==> How To Prevent Meltdowns and Tantrums In Children With High-Functioning Autism and Asperger's

When parents attempt to teach self-reflection skills to their AS or HFA child, certain modifications need to be in place (e.g., a greater use of visual material and resources using drawings, role-play, and metaphor, and less reliance on spoken responses). Many young people on the autism spectrum have a greater ability to develop and explain their thoughts and emotions using other expressive media (e.g., typed communication in the form of e-mail or a diary, music, art, or a pictorial dictionary of feelings).

When talking about themselves, older teens and young adults with AS and HFA do not anchor their self-attributes in social activities and relationships, or use as wide a range of emotions in their descriptions like their “typical” peers do. They are less likely to describe themselves in the context of their relationships and interactions with other people. Thus, the teaching of self-reflection skills may have to be modified to accommodate a concept of self primarily in terms of physical, intellectual, and psychological attributes.

In self-reflection skills training, parents should attempt to adjust their child’s self-image to be an accurate reflection of his abilities and the neurological origins of his disorder. A bit of time needs to be allocated to explaining the nature of AS and HFA and how the characteristics account for his differences. As soon as the youngster has the diagnosis of AS or HFA, the parent needs to carefully and authoritatively explain the nature of the disorder to the family, but the affected youngster also must receive a personal explanation. This is to reduce the likelihood of inappropriate coping strategies to the child’s recognition of being different and concern as to why he has to see psychologists and psychiatrists.

The AS or HFA child also may be concerned as to why she has to take medication and receive “special education” at school. Over the last few years, there have been several publications developed specifically to introduce the youngster or teenager to their diagnosis. The choice of which book to use is the parent’s decision, but it is important that the explanations are accurate and positive. The child will perceive the diagnosis as it is presented.

==> Parenting System that Significantly Reduces Defiant Behavior in Teens with Aspergers and High-Functioning Autism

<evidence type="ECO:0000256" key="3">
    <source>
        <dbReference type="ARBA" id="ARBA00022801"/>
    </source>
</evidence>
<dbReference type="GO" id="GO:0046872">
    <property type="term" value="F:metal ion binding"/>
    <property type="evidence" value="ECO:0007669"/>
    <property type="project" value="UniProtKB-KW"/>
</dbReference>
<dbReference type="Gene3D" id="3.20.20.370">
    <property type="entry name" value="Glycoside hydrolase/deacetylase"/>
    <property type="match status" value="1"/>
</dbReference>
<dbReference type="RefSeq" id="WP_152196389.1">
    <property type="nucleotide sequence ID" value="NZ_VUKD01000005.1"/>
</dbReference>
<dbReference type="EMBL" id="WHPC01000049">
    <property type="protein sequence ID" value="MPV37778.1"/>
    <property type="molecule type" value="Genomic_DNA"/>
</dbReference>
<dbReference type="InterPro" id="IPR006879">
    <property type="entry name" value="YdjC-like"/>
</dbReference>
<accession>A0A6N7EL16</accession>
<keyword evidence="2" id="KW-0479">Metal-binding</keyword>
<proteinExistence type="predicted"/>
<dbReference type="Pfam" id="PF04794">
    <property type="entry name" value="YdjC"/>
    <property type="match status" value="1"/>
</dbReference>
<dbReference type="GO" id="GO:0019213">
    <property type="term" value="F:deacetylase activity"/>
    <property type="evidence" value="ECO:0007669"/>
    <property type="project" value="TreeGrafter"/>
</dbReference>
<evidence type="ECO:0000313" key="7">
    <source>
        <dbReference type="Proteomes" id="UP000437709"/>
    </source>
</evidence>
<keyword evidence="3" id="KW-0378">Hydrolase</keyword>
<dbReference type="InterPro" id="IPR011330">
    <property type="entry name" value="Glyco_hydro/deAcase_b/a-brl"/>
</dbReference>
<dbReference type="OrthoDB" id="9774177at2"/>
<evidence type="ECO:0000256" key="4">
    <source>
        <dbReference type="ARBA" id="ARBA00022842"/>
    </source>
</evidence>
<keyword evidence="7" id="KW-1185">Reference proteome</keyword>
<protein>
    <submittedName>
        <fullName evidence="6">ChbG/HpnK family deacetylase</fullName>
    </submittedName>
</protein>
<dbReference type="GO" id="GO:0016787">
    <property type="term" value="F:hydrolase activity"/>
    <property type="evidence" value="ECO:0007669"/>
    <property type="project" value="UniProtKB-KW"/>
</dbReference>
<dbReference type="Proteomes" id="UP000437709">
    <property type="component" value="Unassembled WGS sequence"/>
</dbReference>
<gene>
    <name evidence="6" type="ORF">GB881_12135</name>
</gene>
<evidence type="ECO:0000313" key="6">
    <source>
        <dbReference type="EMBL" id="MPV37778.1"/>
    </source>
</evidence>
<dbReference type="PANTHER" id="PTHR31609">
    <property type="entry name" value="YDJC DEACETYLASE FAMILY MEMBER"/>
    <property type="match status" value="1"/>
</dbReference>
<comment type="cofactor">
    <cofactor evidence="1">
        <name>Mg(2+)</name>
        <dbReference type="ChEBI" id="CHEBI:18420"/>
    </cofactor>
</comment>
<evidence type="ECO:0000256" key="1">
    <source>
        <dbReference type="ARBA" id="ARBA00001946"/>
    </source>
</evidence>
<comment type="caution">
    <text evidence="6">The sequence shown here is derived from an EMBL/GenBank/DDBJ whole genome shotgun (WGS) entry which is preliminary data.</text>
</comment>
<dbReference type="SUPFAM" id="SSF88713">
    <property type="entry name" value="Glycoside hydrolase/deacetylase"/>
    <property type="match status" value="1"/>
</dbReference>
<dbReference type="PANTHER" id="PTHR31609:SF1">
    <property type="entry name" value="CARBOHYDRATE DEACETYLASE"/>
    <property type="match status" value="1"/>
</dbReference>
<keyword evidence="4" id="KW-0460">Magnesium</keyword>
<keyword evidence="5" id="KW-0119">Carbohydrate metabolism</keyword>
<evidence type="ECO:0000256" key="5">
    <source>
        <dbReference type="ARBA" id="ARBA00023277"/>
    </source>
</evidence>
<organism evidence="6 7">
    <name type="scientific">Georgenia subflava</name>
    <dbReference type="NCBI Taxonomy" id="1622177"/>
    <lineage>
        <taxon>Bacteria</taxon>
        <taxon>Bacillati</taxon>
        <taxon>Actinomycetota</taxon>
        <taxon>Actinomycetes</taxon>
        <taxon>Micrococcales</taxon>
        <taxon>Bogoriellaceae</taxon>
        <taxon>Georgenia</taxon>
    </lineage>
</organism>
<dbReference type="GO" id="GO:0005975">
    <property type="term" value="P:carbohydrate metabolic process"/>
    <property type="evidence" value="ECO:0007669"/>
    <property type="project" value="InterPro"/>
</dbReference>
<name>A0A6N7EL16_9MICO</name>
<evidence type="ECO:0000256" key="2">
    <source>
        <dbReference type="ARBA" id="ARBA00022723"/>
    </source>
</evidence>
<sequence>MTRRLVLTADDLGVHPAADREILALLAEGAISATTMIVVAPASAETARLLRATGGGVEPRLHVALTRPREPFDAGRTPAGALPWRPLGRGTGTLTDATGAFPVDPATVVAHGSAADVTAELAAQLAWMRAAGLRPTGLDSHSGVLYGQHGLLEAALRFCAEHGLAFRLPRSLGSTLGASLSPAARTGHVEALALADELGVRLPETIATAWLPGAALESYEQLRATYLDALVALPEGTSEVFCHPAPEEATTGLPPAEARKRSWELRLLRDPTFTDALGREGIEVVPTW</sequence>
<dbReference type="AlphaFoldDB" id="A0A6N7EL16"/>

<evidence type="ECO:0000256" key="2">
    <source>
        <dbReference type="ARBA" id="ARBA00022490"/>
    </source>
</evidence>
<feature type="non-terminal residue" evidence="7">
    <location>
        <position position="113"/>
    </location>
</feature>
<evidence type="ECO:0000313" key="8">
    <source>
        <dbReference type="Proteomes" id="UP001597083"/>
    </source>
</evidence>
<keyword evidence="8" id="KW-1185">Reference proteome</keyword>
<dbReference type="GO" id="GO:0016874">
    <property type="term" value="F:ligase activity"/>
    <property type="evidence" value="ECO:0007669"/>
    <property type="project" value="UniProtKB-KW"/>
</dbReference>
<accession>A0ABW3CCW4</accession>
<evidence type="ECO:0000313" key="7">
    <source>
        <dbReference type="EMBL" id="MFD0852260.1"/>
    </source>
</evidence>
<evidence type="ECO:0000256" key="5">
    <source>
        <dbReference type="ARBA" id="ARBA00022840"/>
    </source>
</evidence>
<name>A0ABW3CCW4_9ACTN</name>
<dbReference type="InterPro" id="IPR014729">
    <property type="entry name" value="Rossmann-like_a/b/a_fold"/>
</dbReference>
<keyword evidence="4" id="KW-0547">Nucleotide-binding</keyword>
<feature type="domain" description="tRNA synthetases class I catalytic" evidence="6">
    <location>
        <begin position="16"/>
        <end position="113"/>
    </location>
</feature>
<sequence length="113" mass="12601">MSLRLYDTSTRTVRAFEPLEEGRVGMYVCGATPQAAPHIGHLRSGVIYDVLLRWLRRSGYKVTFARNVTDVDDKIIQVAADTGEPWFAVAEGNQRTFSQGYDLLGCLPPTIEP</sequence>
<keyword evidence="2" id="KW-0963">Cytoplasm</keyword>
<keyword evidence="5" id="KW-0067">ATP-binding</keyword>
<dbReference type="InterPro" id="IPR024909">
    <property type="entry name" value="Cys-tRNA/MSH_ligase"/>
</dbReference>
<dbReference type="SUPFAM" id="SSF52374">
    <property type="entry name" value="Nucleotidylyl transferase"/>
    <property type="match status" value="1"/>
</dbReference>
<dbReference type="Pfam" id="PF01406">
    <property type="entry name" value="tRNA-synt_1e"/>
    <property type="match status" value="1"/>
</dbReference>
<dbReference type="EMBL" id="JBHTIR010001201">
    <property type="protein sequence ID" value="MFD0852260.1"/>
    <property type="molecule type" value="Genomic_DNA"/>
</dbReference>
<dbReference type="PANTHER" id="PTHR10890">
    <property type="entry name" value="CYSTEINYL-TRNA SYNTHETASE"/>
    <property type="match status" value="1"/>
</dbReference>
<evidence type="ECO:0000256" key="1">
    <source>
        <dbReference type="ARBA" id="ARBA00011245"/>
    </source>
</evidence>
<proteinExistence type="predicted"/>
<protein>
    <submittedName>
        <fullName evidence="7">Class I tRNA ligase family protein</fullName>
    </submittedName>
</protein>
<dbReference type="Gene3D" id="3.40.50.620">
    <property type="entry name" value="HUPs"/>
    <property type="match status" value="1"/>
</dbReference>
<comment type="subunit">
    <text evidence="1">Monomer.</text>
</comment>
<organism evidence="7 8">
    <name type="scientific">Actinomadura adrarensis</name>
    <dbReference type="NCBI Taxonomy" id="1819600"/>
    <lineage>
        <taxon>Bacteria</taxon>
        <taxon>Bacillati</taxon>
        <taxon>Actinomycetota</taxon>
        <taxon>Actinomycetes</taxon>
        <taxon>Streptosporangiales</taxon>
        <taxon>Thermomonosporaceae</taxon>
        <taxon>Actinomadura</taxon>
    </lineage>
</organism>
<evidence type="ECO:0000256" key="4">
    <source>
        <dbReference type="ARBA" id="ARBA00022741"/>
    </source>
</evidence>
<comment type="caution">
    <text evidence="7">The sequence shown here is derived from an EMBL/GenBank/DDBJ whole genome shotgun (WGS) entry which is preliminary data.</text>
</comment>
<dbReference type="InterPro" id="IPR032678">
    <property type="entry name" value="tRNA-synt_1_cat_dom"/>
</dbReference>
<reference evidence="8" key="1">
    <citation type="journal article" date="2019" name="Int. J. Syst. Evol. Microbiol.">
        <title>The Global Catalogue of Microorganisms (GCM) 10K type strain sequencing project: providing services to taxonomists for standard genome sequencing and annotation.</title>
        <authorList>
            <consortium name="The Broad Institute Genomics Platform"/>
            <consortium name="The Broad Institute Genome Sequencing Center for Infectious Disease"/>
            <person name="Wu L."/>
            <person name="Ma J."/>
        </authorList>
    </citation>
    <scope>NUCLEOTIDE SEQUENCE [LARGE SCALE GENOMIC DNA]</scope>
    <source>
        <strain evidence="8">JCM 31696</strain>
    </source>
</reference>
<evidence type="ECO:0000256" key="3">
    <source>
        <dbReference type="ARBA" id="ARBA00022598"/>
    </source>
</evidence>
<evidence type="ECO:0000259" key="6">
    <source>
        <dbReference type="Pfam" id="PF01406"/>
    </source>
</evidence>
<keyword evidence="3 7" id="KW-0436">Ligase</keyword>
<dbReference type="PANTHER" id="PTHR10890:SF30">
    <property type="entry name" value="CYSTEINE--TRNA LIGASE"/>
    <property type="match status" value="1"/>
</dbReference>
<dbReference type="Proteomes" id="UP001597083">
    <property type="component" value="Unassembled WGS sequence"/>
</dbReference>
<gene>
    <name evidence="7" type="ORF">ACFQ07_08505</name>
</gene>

If the approach is pessimistic, the reaction can be to trigger a depression or to reject the diagnosis and treatment. The parent also can recommend the child read some of the autobiographies written by other kids and teens on the autism spectrum. The subsequent discussion is whether and how to tell other people of the diagnosis, especially extended family, neighbors, and friends.



When an accurate perception of self has been achieved, it is possible to explore cognitive mechanisms to accommodate the AS or HFA child’s unusual profile of abilities and vulnerabilities, and to consider the directions for change in self-image. One approach is using the metaphor of a road map with alternative directions and destinations.




Kids and teens on the autism spectrum need the tools to help them hone their self-reflection skills. Here are some examples of prompts that parents can use to start engaging their youngster in reflecting about his or her thinking (brainstorm some additional ones, too):
  • During what activities do you become unaware of time passing?
  • How did you feel?
  • How do other people see you?
  • How do you most want to contribute to others?
  • If you were brave, what would you do?
  • Tell me something that made you happy today (use the other emotion words like frustrated, sad, angry).
  • What activities are you good at?
  • What are you passionate about?
  • What are you thinking right now?
  • What are your best gifts?
  • What are your dreams?
  • What are your goals?
  • What could this person be feeling?
  • What could this person be thinking?
  • What do you do right?
  • What do you fear?
  • What do you hesitate to admit about yourself?
  • What do you like to play with?
  • What do you love to do?
  • What do you most want to create?
  • What do you most want to give?
  • What do you value?
  • What do you want for your life?
  • What has gone well?
  • What has not gone well?
  • What have you always wanted to try?
  • What have you most enjoyed doing in your life?
  • What is challenging for you?
  • What is the next step?
  • What is your best contribution?
  • What made you excited today?
  • What motivates you?
  • What problem do you want to solve?
  • What takes energy away from you?
  • What was the best part of your day?
  • What was the least that you liked about your day?
  • When do you feel the most “natural”?
  • When is it time to take a break?
  • Where are you dissatisfied in your life?